Quote:
Originally Posted by PlasmaPZ80U View Post

I agree with your numbers. Maybe the issue is with the CalMAN version of the meter only?

I'm going to consider it. I won't have time to run any other evaluations for a couple of weeks, so that will give me time to decide whether is worth $200 (to me) to find out if it's the meter or the software.
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post #457 of 1402 Old 08-20-2011, 12:13 PM
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Spectracal mentioned before that they are not altering the meter (ref. post # 239). Assuming that this is true, this leads me to think that the source of the speed difference lies in the software.
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post #458 of 1402 Old 08-20-2011, 01:21 PM
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Quote:
Originally Posted by slb View Post

Hi Tom,
Using Calman 4.3 and the default settings, a 10-pt grayscale run takes 41 seconds for the D2, and 36 seconds for the D3. Color gamut takes 27 seconds for the D2, and 24 seconds for the D3. So the D3 is not much faster.

If I set the LLH to 0.5 sec for the D2 (note that the D3 is already at its fastest setting of 1 second by default), then 10-pt grayscale run for the D2 takes 32 seconds (faster than the D3).

I'm not really hung up on speed because most of the time I am using manual control and it's not an issue. Overall, the meter performs well; it's superior to the D2 and on par with the C5 based on the limited data available. I'm just curious about the speed limitation given that X-Rite touts it as a feature, further supported by your evaluations.

Tom is talking about the speed performance using ChromaPure Software.

CalMAN performance is another issue.

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post #459 of 1402 Old 08-20-2011, 01:27 PM
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Quote:
Originally Posted by slb View Post

I'm going to consider it. I won't have time to run any other evaluations for a couple of weeks, so that will give me time to decide whether is worth $200 (to me) to find out if it's the meter or the software.

Great.
BTW would you be able to measure the linearity.
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post #460 of 1402 Old 08-20-2011, 01:34 PM
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If you spend the $200, could you please time the runs in tenths of a second?

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post #461 of 1402 Old 08-20-2011, 02:12 PM
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Quote:
Originally Posted by mark haflich View Post

If you spend the $200, could you please time the runs in tenths of a second?

I know many of the contributors in this thread are DIY calibrators, but I will speak for pro calibrators: speed is important!

Good calibrators never rush a job. We spend as long as it takes. And that's why I would have loved a faster meter when I did my 1st VT30 with the 10 point adjustment. I had to do a ton of 10 point runs to get that beast dialed in right and get a handle on it's quirks. Maybe a fast meter would have cut the 15 hours down to something more bearable, like 8-10.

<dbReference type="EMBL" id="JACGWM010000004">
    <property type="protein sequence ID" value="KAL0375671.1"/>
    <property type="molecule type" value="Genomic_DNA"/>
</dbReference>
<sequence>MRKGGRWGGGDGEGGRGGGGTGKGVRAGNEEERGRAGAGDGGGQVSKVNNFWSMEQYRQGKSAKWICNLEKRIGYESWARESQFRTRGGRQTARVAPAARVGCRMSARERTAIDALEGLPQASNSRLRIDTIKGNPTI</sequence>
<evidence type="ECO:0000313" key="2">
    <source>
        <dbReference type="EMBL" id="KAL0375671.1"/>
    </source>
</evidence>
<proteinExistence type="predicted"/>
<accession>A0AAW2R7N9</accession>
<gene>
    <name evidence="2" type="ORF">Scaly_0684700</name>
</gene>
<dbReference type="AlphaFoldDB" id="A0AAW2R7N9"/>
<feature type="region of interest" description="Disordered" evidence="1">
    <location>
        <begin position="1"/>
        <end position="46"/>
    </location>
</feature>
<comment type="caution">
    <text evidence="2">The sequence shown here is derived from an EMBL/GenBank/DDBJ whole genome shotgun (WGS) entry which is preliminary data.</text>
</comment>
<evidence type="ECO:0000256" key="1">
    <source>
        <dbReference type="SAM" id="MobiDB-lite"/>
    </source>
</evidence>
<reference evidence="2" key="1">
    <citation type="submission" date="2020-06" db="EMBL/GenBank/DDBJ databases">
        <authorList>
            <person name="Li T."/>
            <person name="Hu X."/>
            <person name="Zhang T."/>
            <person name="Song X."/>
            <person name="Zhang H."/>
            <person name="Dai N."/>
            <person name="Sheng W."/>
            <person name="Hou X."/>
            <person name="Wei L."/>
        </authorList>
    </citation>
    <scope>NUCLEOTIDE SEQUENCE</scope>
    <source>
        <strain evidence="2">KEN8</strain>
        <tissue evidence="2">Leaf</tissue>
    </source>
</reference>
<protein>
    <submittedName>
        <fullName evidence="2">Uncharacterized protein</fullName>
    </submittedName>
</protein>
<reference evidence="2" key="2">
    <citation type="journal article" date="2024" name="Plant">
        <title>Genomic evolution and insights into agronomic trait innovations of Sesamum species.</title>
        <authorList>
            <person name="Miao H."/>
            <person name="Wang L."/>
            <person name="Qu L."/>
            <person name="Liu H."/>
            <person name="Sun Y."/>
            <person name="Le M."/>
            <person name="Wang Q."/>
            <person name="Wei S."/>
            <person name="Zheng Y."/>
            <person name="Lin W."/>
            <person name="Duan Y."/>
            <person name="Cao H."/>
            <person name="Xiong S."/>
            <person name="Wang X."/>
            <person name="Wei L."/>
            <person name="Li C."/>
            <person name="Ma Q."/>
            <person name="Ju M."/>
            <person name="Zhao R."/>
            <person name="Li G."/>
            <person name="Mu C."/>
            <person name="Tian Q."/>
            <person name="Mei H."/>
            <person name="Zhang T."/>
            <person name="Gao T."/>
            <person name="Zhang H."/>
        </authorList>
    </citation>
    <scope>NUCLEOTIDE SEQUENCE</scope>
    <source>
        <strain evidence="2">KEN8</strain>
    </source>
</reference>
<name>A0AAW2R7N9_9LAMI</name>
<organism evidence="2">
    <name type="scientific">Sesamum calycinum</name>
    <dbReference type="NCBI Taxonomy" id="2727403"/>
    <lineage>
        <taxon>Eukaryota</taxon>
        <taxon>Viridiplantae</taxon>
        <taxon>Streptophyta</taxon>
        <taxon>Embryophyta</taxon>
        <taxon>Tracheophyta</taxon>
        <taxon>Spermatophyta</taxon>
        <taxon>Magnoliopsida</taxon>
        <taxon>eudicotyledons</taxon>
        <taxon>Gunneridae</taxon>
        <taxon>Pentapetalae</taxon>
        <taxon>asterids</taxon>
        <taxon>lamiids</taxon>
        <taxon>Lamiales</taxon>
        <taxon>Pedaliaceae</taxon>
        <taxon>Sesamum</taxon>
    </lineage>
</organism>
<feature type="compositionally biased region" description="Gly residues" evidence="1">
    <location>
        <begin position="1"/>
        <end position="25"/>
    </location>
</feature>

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post #462 of 1402 Old 08-20-2011, 03:00 PM
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I understand (both your example and anybody who cares about the speed for whatever reason).

But didn't it turn out that it's actually better to wait ~20 sec before you start to measure the output of the VT30? (At least with the old firmwares?)
Wouldn't it be easier if your sensor took up_to_30sec before it reported a measurement which was considered as a stable reading (of course, only where it would be appropriate because it had to...)?

I just want to say... speed of course could come in handy in various situations and the advertisements have to be in close relation with the facts, but... nobody should compromise accuracy and precision over speed (unless it's ridiculously slow to work with and/or when compared to other solutions in this price and precision/accuracy range...).


I guess the hardware itself has 5x faster internal sampling rate (I think this is what X-Rite claimed) but the driver and/or the software waits until the readings are fairly stable (it has to wait to get more than one samples to calculate the momentums to judge about stability before it offers a mean or median value for you).

However, the over-saturation with with 4s implies that it's a real hardware integration time and thus it actually takes ~1s to get a sample (and not an average).


So, anyway..., it's fairly fast and fairly accurate while it's fairly cheap. What else could you ask for in this world we live in right now...?


It could also be slower to struggle with fast but fluctuating readings than work with slower but stable readings.
(Set lower, no.. set higher, no.. set it back.. or no, leave it there - until you leave it as is ;;; or set....., set....., set....., perfect!)



Otherwise, I think CalMan wastes some time somewhere (may be it's CPU time to update the GUI ). It feels much faster to take an averaged reading with the low light handler set to 20 samples than the 1/20 time of a single reading.